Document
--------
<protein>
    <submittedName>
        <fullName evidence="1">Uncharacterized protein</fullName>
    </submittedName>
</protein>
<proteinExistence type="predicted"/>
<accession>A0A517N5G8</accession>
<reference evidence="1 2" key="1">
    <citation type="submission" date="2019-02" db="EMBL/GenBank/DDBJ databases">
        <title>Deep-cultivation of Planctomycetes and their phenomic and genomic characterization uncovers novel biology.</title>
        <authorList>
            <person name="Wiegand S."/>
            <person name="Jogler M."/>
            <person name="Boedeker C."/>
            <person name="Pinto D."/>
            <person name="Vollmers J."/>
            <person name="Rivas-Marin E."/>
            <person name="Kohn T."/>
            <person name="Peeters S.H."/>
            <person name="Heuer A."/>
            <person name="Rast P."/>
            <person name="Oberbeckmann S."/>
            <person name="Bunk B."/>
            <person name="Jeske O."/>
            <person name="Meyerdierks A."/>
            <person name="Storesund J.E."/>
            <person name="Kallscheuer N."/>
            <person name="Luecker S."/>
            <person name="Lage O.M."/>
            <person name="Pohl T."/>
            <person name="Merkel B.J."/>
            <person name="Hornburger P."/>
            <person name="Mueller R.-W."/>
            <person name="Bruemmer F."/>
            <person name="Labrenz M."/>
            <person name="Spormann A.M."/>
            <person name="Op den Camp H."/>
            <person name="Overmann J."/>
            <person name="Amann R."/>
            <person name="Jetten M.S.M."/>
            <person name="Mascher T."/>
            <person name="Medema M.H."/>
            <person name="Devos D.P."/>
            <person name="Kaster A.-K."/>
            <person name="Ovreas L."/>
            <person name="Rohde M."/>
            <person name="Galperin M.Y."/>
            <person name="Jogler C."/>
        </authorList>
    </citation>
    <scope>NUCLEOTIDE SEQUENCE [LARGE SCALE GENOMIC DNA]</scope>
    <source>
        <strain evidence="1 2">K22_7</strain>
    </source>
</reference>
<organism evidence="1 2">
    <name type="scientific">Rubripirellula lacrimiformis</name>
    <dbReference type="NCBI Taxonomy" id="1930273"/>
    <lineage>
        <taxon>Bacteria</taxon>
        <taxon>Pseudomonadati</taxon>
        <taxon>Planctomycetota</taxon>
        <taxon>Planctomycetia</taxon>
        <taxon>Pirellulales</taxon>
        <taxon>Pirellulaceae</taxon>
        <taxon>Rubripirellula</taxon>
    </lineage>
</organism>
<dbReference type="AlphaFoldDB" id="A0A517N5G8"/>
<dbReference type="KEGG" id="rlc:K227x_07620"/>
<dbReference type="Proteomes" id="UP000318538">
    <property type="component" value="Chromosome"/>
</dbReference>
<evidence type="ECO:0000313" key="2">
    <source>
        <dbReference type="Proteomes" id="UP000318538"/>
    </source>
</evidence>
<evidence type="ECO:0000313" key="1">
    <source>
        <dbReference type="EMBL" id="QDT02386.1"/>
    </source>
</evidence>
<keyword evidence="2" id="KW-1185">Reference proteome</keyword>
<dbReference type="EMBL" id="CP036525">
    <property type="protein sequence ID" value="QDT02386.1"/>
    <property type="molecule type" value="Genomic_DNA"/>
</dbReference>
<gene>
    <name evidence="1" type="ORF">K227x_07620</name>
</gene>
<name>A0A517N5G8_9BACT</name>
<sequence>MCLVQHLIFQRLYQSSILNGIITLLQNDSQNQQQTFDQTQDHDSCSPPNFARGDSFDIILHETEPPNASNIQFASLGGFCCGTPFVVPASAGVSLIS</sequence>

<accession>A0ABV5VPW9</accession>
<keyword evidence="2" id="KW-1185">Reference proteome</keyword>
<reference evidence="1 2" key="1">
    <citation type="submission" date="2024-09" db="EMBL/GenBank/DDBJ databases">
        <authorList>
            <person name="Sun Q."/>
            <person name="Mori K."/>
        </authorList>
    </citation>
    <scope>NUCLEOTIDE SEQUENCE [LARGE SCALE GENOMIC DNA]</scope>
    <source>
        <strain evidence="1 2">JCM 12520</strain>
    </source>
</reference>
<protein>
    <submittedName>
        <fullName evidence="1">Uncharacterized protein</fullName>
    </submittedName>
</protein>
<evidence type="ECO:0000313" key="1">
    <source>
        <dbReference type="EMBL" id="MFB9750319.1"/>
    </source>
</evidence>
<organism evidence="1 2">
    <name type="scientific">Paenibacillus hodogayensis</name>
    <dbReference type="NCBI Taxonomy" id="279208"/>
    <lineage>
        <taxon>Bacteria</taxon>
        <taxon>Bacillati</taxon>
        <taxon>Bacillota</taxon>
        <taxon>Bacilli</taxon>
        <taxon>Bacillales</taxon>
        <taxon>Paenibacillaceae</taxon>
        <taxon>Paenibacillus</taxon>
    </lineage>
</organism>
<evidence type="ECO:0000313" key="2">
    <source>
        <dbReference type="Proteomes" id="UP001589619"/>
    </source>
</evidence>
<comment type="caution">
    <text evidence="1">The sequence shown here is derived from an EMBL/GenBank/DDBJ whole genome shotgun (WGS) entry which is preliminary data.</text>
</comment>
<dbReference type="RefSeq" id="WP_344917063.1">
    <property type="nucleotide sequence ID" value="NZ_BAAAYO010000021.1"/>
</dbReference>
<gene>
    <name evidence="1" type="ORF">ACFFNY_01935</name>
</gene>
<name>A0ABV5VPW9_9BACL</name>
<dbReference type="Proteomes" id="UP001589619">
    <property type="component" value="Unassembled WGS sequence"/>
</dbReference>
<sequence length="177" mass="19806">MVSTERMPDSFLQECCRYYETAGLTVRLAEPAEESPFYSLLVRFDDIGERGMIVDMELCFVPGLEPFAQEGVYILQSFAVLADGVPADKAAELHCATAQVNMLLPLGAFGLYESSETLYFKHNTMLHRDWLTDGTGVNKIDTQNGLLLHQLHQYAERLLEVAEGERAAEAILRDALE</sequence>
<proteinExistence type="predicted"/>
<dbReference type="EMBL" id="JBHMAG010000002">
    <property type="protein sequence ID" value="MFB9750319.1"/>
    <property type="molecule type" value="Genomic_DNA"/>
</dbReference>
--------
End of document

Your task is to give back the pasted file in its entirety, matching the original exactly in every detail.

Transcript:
<protein>
    <submittedName>
        <fullName evidence="1">Uncharacterized protein</fullName>
    </submittedName>
</protein>
<proteinExistence type="predicted"/>
<accession>A0A517N5G8</accession>
<reference evidence="1 2" key="1">
    <citation type="submission" date="2019-02" db="EMBL/GenBank/DDBJ databases">
        <title>Deep-cultivation of Planctomycetes and their phenomic and genomic characterization uncovers novel biology.</title>
        <authorList>
            <person name="Wiegand S."/>
            <person name="Jogler M."/>
            <person name="Boedeker C."/>
            <person name="Pinto D."/>
            <person name="Vollmers J."/>
            <person name="Rivas-Marin E."/>
            <person name="Kohn T."/>
            <person name="Peeters S.H."/>
            <person name="Heuer A."/>
            <person name="Rast P."/>
            <person name="Oberbeckmann S."/>
            <person name="Bunk B."/>
            <person name="Jeske O."/>
            <person name="Meyerdierks A."/>
            <person name="Storesund J.E."/>
            <person name="Kallscheuer N."/>
            <person name="Luecker S."/>
            <person name="Lage O.M."/>
            <person name="Pohl T."/>
            <person name="Merkel B.J."/>
            <person name="Hornburger P."/>
            <person name="Mueller R.-W."/>
            <person name="Bruemmer F."/>
            <person name="Labrenz M."/>
            <person name="Spormann A.M."/>
            <person name="Op den Camp H."/>
            <person name="Overmann J."/>
            <person name="Amann R."/>
            <person name="Jetten M.S.M."/>
            <person name="Mascher T."/>
            <person name="Medema M.H."/>
            <person name="Devos D.P."/>
            <person name="Kaster A.-K."/>
            <person name="Ovreas L."/>
            <person name="Rohde M."/>
            <person name="Galperin M.Y."/>
            <person name="Jogler C."/>
        </authorList>
    </citation>
    <scope>NUCLEOTIDE SEQUENCE [LARGE SCALE GENOMIC DNA]</scope>
    <source>
        <strain evidence="1 2">K22_7</strain>
    </source>
</reference>
<organism evidence="1 2">
    <name type="scientific">Rubripirellula lacrimiformis</name>
    <dbReference type="NCBI Taxonomy" id="1930273"/>
    <lineage>
        <taxon>Bacteria</taxon>
        <taxon>Pseudomonadati</taxon>
        <taxon>Planctomycetota</taxon>
        <taxon>Planctomycetia</taxon>
        <taxon>Pirellulales</taxon>
        <taxon>Pirellulaceae</taxon>
        <taxon>Rubripirellula</taxon>
    </lineage>
</organism>
<dbReference type="AlphaFoldDB" id="A0A517N5G8"/>
<dbReference type="KEGG" id="rlc:K227x_07620"/>
<dbReference type="Proteomes" id="UP000318538">
    <property type="component" value="Chromosome"/>
</dbReference>
<evidence type="ECO:0000313" key="2">
    <source>
        <dbReference type="Proteomes" id="UP000318538"/>
    </source>
</evidence>
<evidence type="ECO:0000313" key="1">
    <source>
        <dbReference type="EMBL" id="QDT02386.1"/>
    </source>
</evidence>
<keyword evidence="2" id="KW-1185">Reference proteome</keyword>
<dbReference type="EMBL" id="CP036525">
    <property type="protein sequence ID" value="QDT02386.1"/>
    <property type="molecule type" value="Genomic_DNA"/>
</dbReference>
<gene>
    <name evidence="1" type="ORF">K227x_07620</name>
</gene>
<name>A0A517N5G8_9BACT</name>
<sequence>MCLVQHLIFQRLYQSSILNGIITLLQNDSQNQQQTFDQTQDHDSCSPPNFARGDSFDIILHETEPPNASNIQFASLGGFCCGTPFVVPASAGVSLIS</sequence>

<accession>A0ABV5VPW9</accession>
<keyword evidence="2" id="KW-1185">Reference proteome</keyword>
<reference evidence="1 2" key="1">
    <citation type="submission" date="2024-09" db="EMBL/GenBank/DDBJ databases">
        <authorList>
            <person name="Sun Q."/>
            <person name="Mori K."/>
        </authorList>
    </citation>
    <scope>NUCLEOTIDE SEQUENCE [LARGE SCALE GENOMIC DNA]</scope>
    <source>
        <strain evidence="1 2">JCM 12520</strain>
    </source>
</reference>
<protein>
    <submittedName>
        <fullName evidence="1">Uncharacterized protein</fullName>
    </submittedName>
</protein>
<evidence type="ECO:0000313" key="1">
    <source>
        <dbReference type="EMBL" id="MFB9750319.1"/>
    </source>
</evidence>
<organism evidence="1 2">
    <name type="scientific">Paenibacillus hodogayensis</name>
    <dbReference type="NCBI Taxonomy" id="279208"/>
    <lineage>
        <taxon>Bacteria</taxon>
        <taxon>Bacillati</taxon>
        <taxon>Bacillota</taxon>
        <taxon>Bacilli</taxon>
        <taxon>Bacillales</taxon>
        <taxon>Paenibacillaceae</taxon>
        <taxon>Paenibacillus</taxon>
    </lineage>
</organism>
<evidence type="ECO:0000313" key="2">
    <source>
        <dbReference type="Proteomes" id="UP001589619"/>
    </source>
</evidence>
<comment type="caution">
    <text evidence="1">The sequence shown here is derived from an EMBL/GenBank/DDBJ whole genome shotgun (WGS) entry which is preliminary data.</text>
</comment>
<dbReference type="RefSeq" id="WP_344917063.1">
    <property type="nucleotide sequence ID" value="NZ_BAAAYO010000021.1"/>
</dbReference>
<gene>
    <name evidence="1" type="ORF">ACFFNY_01935</name>
</gene>
<name>A0ABV5VPW9_9BACL</name>
<dbReference type="Proteomes" id="UP001589619">
    <property type="component" value="Unassembled WGS sequence"/>
</dbReference>
<sequence length="177" mass="19806">MVSTERMPDSFLQECCRYYETAGLTVRLAEPAEESPFYSLLVRFDDIGERGMIVDMELCFVPGLEPFAQEGVYILQSFAVLADGVPADKAAELHCATAQVNMLLPLGAFGLYESSETLYFKHNTMLHRDWLTDGTGVNKIDTQNGLLLHQLHQYAERLLEVAEGERAAEAILRDALE</sequence>
<proteinExistence type="predicted"/>
<dbReference type="EMBL" id="JBHMAG010000002">
    <property type="protein sequence ID" value="MFB9750319.1"/>
    <property type="molecule type" value="Genomic_DNA"/>
</dbReference>